Good morning Andrew. I know it’s a serious vehicle for a serious business, but the Panther just brings out the small boy in me. It reminds me of the model vehicles that featured in ‘Thunderbirds’, the animated children’s programme that was my favourite as a small child. Thanks for the memories!
Good morning Andrew. What beasts they are indeed! Having spent a part of my working life based at Heathrow Airport, whilst working on the construction of Terminal 5, I often passed an area where a retired plane was stored for fire drill practice. I saw similar types of machine nearby but certainly didn’t appreciate who designed and made them. Thank you for enlightening me.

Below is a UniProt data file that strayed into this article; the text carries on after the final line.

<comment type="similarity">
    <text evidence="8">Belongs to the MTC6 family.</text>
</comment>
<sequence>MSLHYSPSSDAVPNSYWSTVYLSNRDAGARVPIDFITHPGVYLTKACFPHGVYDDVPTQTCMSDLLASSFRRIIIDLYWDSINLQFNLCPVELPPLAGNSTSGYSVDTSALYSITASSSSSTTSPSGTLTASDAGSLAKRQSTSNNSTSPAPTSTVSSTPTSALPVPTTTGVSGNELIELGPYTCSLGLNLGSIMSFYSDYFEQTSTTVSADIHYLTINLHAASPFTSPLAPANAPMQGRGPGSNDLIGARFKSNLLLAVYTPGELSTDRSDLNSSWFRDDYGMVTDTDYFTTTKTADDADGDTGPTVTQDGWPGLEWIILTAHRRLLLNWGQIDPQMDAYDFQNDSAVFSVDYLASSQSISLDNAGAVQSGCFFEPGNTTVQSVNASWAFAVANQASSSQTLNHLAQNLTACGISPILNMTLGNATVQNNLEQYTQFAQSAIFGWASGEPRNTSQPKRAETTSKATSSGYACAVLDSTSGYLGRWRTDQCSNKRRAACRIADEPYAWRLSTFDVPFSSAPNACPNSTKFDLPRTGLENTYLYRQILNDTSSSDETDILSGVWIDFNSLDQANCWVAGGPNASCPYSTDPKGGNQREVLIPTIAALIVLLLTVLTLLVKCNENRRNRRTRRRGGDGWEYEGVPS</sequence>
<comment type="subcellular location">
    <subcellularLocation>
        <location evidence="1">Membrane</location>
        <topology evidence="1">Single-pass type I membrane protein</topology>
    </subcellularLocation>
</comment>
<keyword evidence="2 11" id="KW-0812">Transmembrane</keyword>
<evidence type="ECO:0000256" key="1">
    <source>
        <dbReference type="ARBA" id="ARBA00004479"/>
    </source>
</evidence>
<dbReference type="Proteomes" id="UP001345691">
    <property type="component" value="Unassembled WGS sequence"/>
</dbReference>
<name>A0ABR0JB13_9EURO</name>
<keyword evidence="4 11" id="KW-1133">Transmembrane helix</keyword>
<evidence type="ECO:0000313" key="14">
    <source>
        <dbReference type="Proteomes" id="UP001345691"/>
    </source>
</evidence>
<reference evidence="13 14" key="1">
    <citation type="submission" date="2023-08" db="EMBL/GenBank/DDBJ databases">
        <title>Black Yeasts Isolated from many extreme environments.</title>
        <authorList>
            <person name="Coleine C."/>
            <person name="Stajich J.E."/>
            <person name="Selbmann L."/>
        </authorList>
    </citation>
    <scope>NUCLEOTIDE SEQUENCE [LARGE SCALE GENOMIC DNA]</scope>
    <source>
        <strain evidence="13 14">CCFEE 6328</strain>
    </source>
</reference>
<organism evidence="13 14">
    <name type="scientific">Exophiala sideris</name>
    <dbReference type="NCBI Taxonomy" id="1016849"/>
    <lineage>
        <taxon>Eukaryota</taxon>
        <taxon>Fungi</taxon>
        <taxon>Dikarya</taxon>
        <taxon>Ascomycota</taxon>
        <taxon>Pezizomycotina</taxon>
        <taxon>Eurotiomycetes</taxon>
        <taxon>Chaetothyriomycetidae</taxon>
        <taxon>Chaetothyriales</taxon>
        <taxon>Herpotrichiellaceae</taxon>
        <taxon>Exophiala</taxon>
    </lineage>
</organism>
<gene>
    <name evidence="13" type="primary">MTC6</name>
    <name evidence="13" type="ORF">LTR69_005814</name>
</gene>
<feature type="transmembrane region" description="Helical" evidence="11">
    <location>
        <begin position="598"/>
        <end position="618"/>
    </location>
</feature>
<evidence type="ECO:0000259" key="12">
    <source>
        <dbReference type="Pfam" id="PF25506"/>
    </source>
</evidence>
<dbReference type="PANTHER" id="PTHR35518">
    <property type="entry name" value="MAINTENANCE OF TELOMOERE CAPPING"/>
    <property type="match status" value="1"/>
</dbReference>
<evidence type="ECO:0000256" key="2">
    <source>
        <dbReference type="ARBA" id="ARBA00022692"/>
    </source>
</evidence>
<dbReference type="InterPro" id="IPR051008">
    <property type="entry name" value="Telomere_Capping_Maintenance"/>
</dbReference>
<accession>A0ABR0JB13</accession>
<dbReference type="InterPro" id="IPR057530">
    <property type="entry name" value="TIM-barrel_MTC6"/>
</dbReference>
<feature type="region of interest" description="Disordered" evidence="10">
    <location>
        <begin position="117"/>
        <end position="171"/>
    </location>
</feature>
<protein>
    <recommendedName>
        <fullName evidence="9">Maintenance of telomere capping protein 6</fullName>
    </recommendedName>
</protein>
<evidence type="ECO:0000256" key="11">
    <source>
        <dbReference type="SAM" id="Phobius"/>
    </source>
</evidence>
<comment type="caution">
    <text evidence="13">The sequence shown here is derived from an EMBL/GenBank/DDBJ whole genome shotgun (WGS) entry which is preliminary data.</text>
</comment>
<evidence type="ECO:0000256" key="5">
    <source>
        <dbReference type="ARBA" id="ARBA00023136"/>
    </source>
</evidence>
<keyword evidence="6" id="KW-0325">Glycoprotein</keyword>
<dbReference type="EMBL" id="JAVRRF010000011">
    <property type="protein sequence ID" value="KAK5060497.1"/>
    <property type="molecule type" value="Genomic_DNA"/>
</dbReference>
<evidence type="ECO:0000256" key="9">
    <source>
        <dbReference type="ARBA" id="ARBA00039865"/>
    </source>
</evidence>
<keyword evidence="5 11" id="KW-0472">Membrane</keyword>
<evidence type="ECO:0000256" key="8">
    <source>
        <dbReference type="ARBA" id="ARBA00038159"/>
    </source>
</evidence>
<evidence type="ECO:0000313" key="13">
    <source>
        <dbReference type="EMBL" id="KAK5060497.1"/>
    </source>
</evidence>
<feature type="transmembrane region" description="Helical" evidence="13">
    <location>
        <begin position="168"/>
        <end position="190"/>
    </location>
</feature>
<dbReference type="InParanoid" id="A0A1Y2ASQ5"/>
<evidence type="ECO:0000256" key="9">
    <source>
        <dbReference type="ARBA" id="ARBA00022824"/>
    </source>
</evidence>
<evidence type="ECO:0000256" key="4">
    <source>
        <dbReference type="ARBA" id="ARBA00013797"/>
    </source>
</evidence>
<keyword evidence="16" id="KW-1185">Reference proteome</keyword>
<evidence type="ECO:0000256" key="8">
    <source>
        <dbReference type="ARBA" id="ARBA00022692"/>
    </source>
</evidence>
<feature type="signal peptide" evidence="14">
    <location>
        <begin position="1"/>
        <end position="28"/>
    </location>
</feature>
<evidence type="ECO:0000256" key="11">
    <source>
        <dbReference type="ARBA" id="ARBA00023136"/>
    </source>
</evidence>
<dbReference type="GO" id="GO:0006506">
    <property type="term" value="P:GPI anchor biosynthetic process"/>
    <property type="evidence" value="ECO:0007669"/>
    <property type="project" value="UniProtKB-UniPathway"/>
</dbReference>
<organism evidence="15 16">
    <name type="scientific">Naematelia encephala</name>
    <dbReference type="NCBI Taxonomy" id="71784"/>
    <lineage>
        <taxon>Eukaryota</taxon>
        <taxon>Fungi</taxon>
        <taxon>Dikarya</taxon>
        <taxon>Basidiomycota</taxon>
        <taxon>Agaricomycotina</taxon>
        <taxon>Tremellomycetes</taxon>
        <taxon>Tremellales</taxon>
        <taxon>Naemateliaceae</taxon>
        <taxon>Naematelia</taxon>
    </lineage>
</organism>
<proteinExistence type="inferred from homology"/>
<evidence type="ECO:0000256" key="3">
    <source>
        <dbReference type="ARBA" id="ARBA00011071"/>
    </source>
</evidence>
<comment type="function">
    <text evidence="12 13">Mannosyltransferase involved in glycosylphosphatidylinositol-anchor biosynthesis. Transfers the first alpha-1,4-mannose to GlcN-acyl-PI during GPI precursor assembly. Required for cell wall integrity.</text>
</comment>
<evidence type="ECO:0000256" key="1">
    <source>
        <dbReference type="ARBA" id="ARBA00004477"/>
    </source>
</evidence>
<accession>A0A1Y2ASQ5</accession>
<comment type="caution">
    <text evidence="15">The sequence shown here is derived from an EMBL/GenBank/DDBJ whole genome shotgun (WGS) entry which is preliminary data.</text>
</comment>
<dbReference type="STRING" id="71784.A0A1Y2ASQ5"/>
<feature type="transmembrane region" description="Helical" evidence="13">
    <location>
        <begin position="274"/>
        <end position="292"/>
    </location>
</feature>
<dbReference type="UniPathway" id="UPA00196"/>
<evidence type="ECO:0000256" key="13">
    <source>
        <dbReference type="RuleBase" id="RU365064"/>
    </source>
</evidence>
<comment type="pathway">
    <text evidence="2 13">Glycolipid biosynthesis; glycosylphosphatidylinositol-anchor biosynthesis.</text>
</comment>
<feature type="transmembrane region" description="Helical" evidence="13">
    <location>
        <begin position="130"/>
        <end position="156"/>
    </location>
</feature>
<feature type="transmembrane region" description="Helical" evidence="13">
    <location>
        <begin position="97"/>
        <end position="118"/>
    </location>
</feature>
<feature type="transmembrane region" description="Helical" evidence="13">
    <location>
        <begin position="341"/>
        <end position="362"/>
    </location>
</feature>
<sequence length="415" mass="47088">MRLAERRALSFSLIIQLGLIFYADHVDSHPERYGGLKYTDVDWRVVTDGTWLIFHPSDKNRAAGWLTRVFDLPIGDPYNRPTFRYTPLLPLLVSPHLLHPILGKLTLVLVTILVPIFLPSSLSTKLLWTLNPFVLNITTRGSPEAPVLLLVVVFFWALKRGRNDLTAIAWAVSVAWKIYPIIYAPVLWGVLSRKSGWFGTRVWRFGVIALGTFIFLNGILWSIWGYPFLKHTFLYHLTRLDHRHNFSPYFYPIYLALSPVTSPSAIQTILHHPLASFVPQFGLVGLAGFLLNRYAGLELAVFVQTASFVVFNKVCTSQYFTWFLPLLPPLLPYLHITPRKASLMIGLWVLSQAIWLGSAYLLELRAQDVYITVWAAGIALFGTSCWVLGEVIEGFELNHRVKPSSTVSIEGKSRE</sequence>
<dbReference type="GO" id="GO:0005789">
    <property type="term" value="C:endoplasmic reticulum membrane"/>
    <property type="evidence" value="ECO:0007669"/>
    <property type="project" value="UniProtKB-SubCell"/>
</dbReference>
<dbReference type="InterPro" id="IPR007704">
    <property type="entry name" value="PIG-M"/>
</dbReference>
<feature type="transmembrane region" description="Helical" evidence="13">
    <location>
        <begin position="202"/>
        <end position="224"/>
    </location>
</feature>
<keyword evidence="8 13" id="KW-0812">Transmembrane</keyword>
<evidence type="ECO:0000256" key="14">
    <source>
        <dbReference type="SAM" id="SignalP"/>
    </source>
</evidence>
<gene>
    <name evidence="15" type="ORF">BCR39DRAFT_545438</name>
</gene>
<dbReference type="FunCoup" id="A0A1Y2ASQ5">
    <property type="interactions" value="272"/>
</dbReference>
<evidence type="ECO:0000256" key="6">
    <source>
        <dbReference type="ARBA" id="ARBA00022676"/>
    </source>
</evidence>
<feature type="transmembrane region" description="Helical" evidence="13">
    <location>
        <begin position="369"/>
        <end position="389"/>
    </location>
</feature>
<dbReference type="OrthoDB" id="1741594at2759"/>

There’s an official requirement that any part of an airport can be reached by fire fightaers in a given (short) time. To meet this requirement you either have lots of fire stations distributed over the airport or you have fast fire engines. Most airports choose the faster vehicles.
I once had the opportunity to participate in a test drive of a SIMBA at FRA and this thing was incredible. It’s surreal that a thing that large and heavy can go that fast.
Cool! Some years ago I worked as a release and digital mockup engineer for FPT Industrial, the heavy engine division of the Fiat empire (Iveco, CNH, etc.). They supply engines to the Iveco-Magirus airport vehicles, among others. One time I checked the Magirus website to see where “my work” was applied and was amazed to discover that, just like the Panther described here, the biggest vehicles use two engines. That’s a combined 26 litres of displacement!